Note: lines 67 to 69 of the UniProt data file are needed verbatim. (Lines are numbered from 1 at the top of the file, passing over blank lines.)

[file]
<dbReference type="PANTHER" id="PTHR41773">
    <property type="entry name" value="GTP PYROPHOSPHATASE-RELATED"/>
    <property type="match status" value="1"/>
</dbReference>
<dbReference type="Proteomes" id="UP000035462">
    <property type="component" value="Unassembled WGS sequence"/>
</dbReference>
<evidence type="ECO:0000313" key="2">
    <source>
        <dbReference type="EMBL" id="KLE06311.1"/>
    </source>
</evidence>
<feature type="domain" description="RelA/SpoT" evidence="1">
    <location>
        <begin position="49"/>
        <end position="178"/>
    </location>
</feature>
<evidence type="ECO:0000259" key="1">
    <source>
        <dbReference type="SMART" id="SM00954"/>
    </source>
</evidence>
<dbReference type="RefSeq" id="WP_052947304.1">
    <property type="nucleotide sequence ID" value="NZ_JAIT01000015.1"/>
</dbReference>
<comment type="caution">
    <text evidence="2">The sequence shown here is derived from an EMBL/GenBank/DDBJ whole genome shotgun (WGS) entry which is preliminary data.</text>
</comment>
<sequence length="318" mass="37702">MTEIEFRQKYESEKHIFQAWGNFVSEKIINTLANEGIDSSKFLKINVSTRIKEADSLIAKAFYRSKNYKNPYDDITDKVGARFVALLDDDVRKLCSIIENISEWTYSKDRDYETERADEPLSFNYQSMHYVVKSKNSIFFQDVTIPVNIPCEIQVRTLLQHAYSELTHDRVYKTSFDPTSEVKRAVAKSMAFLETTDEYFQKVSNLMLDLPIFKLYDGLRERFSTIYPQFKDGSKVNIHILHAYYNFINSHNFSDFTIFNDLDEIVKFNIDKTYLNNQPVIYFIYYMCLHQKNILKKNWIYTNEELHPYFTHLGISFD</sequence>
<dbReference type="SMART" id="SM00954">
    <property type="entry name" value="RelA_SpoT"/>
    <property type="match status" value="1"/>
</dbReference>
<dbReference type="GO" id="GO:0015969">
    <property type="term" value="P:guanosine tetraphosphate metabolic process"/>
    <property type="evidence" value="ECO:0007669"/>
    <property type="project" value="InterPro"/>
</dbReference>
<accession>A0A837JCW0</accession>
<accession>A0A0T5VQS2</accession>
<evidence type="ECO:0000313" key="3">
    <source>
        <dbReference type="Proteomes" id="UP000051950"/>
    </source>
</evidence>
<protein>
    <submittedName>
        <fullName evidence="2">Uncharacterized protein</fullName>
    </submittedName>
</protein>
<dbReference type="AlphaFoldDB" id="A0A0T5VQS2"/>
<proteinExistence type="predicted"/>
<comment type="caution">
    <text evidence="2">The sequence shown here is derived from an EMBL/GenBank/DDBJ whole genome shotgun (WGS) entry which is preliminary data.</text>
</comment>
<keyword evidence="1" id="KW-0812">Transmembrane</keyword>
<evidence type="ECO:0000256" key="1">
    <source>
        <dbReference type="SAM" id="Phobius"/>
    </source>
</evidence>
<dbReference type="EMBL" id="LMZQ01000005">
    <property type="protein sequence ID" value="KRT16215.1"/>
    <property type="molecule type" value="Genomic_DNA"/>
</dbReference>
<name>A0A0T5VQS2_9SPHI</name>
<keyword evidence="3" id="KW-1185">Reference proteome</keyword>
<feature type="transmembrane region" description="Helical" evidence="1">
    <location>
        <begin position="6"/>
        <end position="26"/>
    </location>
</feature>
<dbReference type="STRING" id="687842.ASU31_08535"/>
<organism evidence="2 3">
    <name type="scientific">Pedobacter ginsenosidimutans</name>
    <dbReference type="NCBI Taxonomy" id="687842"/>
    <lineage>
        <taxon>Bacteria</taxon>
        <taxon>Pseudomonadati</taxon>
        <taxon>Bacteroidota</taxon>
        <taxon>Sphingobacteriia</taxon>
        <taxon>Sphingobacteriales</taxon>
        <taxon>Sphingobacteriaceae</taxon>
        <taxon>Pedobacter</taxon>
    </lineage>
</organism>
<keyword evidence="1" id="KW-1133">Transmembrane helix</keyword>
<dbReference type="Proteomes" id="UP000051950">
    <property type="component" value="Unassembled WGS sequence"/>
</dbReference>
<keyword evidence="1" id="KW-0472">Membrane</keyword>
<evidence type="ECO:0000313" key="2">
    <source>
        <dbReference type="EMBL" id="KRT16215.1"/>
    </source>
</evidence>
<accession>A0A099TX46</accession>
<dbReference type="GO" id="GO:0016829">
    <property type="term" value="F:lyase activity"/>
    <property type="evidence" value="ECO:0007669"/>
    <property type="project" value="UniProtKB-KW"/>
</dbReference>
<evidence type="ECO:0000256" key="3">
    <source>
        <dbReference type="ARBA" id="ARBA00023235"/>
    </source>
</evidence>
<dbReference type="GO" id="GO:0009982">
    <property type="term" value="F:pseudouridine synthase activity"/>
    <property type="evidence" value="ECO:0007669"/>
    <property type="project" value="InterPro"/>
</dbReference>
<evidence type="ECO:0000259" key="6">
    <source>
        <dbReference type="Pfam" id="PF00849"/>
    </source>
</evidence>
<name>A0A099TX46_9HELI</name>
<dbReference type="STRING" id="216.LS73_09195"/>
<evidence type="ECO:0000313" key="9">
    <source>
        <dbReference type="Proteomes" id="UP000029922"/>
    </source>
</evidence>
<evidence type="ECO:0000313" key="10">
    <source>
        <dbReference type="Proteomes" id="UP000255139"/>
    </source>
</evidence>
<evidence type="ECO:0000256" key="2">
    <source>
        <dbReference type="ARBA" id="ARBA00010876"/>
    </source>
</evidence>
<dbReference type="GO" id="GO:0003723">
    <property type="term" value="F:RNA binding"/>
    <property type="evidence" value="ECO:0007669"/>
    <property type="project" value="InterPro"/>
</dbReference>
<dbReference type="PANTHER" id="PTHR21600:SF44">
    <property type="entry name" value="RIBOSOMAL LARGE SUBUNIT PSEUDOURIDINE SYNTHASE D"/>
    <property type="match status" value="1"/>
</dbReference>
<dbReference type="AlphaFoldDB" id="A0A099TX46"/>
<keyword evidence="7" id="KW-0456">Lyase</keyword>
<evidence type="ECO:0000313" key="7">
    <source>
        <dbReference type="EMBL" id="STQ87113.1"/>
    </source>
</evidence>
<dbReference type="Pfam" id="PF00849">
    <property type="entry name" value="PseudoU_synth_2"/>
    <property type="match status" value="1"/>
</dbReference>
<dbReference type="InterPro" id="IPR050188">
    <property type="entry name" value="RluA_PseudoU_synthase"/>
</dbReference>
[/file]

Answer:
<name>A0A0T5VQS2_9SPHI</name>
<keyword evidence="3" id="KW-1185">Reference proteome</keyword>
<feature type="transmembrane region" description="Helical" evidence="1">